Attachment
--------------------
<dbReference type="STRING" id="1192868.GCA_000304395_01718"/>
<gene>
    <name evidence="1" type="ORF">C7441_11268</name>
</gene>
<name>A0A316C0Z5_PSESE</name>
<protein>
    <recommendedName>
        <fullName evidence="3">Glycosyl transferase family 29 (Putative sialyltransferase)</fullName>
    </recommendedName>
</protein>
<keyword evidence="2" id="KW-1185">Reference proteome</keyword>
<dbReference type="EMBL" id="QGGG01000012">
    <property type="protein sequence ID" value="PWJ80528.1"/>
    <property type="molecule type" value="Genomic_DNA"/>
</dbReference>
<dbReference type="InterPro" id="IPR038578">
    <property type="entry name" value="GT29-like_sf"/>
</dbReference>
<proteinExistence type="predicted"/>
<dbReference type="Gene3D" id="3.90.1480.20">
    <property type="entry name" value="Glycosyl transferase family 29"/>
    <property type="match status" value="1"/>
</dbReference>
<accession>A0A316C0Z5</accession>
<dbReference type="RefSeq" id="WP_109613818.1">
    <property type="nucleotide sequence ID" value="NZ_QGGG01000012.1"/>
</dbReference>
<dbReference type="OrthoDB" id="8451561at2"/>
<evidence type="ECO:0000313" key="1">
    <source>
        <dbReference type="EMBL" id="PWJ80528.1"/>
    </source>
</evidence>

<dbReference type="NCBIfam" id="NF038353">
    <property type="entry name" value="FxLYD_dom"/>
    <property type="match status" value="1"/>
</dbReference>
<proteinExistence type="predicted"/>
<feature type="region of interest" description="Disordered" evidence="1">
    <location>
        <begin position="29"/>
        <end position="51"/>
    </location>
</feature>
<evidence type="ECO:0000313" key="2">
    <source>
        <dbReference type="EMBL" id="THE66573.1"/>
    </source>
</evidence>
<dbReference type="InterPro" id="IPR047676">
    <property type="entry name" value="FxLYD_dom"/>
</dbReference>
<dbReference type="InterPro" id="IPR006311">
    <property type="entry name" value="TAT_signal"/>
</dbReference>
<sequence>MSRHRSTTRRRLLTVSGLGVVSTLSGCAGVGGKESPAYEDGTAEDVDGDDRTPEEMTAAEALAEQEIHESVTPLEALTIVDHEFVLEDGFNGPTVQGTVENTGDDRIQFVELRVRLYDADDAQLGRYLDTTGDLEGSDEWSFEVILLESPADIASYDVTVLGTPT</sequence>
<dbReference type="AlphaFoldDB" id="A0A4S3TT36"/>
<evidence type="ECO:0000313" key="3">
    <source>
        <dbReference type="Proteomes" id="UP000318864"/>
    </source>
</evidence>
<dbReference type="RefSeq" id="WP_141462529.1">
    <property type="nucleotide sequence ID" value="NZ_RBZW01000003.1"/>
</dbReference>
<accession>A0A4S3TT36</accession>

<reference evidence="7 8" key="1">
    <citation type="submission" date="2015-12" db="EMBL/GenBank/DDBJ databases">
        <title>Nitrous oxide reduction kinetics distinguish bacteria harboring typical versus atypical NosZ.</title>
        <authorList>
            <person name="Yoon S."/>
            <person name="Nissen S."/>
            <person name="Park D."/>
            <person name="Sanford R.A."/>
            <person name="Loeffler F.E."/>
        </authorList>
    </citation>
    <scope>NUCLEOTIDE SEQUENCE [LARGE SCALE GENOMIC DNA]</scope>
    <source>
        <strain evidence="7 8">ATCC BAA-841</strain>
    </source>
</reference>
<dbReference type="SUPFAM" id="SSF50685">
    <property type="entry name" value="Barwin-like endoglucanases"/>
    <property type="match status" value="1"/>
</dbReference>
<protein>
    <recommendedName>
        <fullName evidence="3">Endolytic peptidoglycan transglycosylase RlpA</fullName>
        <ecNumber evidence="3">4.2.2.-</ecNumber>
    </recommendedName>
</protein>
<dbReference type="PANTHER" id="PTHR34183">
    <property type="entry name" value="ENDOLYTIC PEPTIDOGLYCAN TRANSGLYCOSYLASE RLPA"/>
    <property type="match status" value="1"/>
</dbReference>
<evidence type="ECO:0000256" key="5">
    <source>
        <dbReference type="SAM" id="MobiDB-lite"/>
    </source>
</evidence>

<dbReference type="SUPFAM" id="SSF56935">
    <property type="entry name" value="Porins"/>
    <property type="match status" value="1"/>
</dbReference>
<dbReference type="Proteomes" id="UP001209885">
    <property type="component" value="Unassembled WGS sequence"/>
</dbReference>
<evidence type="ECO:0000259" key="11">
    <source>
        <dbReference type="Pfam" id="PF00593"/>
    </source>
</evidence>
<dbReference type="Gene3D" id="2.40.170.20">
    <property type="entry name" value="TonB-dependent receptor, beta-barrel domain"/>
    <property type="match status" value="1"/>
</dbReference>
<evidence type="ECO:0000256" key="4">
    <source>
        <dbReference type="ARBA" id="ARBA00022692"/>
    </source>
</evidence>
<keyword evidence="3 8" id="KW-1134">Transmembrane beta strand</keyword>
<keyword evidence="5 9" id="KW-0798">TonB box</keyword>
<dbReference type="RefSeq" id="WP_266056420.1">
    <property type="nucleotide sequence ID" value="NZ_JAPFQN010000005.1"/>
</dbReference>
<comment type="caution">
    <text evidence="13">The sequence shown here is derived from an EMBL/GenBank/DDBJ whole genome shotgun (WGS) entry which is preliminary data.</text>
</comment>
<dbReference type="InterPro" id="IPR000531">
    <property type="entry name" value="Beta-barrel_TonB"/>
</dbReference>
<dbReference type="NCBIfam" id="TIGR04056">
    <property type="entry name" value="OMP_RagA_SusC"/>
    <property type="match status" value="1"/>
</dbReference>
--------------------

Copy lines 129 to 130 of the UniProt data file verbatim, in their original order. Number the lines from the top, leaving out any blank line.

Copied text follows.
    <text evidence="13">The sequence shown here is derived from an EMBL/GenBank/DDBJ whole genome shotgun (WGS) entry which is preliminary data.</text>
</comment>